My Aquaponics Adventure

Welcome to My Aquaponics Adventure! In the following posts I will be blogging about my adventure down the path of Aquaponics. Perhaps you have heard of the term aquaponics, know a friend who has a system or have never heard about it at all. Well, hopefully I will be able to shed some light on the subject and show you how my system is going right now, and in future posts. But first things first…


What is Aquaponics?

Aquaponics is the combination of aquaculture and hydroponics.

Aquaculture is the raising of fish for food or market, otherwise known as fish farming. Aquaculture has disadvantages such as having to constantly monitor the pH levels and suck the ammonia, nitrite, and solid waste from the tank, meanwhile also having to filter water so the fish can survive.

Hydroponics is the process of growing plants without soil and only using water. Hydroponics has the disadvantage of also having to monitor pH levels and add ammonia and nitrate to the water that the plants need.

In case you didn’t notice, in hydroponics you need to add ammonia and nitrate, and in aquaculture you need to subtract ammonia and nitrite. Therefore, we combine the two and come up with a system call Aqua-Ponics, get it? However, there is a third ingredient in the system that is often over looked. Plants cannot simply eat nitrite and fish waste by itself. There is a bacteria that needs to be formed to convert the nitrite from the fish into nitrate for the plants. Luckily this bacteria exists on the slime coating of the fish so it is introduced naturally, but it needs to be grown. This is often called the nitrogen cycle in terms of aquariums and fish farms. I’ve read that this can take up to a month before it evens out. The basic cycle of aquaponics is:

    1. Fish produce ammonia, and nitrite. Water is pumped from fish tank to a grow bed.
    2. Bacteria in the grow bed eats and converts nitrite into nitrate
    3. Plants in the grow bed take in nitrate and filter water for fish.
    4. Water is gravity fed back to the fish tank.

Materials Needed

Most materials can be picked up for free if you’re a scrounger like me. I have brought 100 pallets, an IBC, 2 55 gal drums, and I am working on getting dustless gravel for free also. Most industrial factories see these items as disposable and you should be able to pick them up for free or for a lower cost than buying them new. However, if you do want to buy everything, here is what you’ll need to get started.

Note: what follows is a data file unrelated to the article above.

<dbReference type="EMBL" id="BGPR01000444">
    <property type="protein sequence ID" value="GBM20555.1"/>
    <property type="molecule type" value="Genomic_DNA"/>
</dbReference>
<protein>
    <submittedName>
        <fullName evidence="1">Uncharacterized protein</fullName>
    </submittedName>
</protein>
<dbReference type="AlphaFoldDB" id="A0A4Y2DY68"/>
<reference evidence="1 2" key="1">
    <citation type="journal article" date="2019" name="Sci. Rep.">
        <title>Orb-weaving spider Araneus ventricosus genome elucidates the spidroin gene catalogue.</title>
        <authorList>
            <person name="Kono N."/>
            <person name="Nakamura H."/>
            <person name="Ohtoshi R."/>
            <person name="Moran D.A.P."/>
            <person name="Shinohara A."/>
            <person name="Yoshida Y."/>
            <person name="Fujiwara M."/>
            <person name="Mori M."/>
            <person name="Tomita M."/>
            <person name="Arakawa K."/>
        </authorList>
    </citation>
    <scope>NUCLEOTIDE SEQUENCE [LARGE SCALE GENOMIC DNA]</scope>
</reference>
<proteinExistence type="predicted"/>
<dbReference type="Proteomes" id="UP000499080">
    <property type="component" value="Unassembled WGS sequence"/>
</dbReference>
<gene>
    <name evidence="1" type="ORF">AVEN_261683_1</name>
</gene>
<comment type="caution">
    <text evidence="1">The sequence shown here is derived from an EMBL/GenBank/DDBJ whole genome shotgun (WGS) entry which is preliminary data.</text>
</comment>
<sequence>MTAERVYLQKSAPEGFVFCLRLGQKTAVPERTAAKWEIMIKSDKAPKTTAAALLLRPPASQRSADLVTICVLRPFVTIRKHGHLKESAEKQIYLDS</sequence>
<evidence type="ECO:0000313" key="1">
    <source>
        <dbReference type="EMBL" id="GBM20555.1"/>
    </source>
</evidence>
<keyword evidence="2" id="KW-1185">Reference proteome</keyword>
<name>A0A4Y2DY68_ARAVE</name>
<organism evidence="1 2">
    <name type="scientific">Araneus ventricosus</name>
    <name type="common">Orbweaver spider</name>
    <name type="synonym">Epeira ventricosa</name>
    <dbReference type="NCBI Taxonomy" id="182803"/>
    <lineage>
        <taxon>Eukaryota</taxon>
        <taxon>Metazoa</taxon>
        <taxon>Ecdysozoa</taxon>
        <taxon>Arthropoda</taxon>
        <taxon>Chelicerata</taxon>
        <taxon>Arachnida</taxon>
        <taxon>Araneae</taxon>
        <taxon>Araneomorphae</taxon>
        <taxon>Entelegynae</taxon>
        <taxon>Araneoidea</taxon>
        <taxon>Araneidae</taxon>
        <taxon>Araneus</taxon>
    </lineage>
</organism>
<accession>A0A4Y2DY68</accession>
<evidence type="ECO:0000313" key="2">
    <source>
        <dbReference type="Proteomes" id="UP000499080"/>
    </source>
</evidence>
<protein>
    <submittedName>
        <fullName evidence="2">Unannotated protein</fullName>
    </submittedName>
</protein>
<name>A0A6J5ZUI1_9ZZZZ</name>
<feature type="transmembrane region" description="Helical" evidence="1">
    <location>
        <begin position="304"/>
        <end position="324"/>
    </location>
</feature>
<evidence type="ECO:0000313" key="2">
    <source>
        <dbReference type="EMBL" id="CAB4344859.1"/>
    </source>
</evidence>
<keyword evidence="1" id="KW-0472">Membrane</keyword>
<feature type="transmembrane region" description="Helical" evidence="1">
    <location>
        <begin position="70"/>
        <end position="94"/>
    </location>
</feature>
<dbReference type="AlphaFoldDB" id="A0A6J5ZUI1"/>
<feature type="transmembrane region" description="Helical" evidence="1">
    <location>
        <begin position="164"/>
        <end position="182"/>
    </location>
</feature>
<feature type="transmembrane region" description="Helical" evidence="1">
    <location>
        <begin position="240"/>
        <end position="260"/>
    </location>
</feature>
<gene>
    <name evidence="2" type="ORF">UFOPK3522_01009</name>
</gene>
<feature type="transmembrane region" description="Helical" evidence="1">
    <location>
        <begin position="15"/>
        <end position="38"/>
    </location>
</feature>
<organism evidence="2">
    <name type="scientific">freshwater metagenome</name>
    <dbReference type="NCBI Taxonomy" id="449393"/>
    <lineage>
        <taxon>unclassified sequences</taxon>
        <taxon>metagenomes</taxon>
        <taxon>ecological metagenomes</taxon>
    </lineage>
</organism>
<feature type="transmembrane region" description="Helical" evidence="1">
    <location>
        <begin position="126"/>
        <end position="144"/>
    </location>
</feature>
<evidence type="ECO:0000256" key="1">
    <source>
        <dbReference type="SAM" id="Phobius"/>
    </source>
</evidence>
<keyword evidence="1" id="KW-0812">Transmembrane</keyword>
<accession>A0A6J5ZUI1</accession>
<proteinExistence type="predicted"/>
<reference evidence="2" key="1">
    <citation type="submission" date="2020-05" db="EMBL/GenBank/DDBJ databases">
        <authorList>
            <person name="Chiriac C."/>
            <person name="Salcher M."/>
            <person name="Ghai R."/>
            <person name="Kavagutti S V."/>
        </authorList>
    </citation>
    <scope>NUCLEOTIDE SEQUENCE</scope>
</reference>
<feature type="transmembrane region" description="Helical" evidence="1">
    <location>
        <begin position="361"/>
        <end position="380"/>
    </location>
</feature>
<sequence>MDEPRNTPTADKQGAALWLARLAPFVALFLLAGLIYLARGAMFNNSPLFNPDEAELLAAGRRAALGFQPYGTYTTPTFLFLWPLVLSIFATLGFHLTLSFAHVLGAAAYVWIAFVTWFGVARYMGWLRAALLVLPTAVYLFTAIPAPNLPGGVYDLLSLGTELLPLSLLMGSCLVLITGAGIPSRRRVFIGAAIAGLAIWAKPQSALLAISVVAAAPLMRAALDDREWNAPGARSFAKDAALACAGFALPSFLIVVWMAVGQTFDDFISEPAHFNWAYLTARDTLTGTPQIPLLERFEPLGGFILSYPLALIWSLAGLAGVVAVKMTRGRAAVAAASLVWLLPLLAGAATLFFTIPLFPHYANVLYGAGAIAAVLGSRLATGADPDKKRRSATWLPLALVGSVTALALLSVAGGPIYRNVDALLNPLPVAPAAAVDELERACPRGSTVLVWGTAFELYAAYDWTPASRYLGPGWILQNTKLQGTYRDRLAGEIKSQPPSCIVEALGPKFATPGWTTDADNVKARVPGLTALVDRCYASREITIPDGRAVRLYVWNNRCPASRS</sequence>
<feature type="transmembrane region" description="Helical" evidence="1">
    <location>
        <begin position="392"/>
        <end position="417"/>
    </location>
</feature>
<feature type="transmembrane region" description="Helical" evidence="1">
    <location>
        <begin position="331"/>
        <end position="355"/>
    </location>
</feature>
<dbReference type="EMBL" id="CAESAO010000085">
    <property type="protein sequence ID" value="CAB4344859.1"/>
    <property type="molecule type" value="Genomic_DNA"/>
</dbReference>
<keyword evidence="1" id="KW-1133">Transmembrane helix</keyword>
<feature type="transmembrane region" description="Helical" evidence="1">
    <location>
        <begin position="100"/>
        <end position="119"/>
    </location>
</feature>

1. Fish Tank (IBC)
    2. Grow Beds (IBC/55 gal Drums
    3. Water Pump (I’m going to try to use an Air Pump so we will see how that works out.)
    4. PVC pipe (will vary based on the size of system/amount of flow)
    5. Plants (you can grow just about anything from what I’ve read online, including trees!)
    6. Fish (There are many different types of fish you can grow)

I’m sure I’m missing things, but these are the basic components to get started. Here is a further explanation of the materials listed above:

Fish Tank An IBC (Intermediate Bulk Container) commonly referred to as a chemical tote, is primarily what I’ll be using for the fish tank and a large grow bed. These generally hold about 275 gal when whole but I have cut mine so I’m guessing around 200 gals for my fish tank. IBC’s have metal grating around them which make them great, inexpensive fish tanks that can be buried or stand alone on top of the ground without collapsing.IMG_1817

Grow Beds are what the plants and bacteria live in. These need to be deep enough that plants can set down roots to hold themselves up, however, not so deep that there is a significant amount of water not being used by the plants. Aquaponics is about being efficient. 55 gal plastic drums are great for water tanks and grow beds. I have cut the top off of one for a gravity force water tank to feed the grow beds, and the other I cut in half length wise to serve as additional grow beds. Keep in mind if you cut them length wise you will need to have additional support for them as they can get flimsy in this position. I’ve read horror stories online.


Water Pump While this is obvious, the pump needs to be capable of cycling the amount of water in the system once every 2-3 hours. so if you have a 300 gal system, you will need to have a 200-300 gal/hr water pump. You can have the water pump supply the water straight from the fish tank to the grow beds and eliminate the gravity fed water tank altogether. I will be using a gravity fed water tank simply because I only want to pump the water to it, and then let graviy take the water through the rest of the system.

Plants I have seen tons of lists online of plants you can grow in an aquaponics system, from what I can tell, if you can grow it in a garden, you can grow it in this system.

Fish can vary depending on your area and climate. Here in Texas, the most common are tilapia and catfish being used in aquaponics systems. I will be using catfish since they are a little hardier than tilapia when it comes to temperature. Most people think aquaponics is the farming of fish and plants, however an aquaponics system is a garden first, with a bonus of fish later. You will not be able to harvest the fish like you will the plants, and it will most likely not be a steady source of protein as a standalone system. Something to keep in mind if you are planning on starting a system of your own.

Moving On

Well I hope this at least gives a decent introduction into the world of aquaponics. I will keep posting on this as my project continues, please feel free to join me and comment, post pics and ideas or concepts working in your system or ask questions!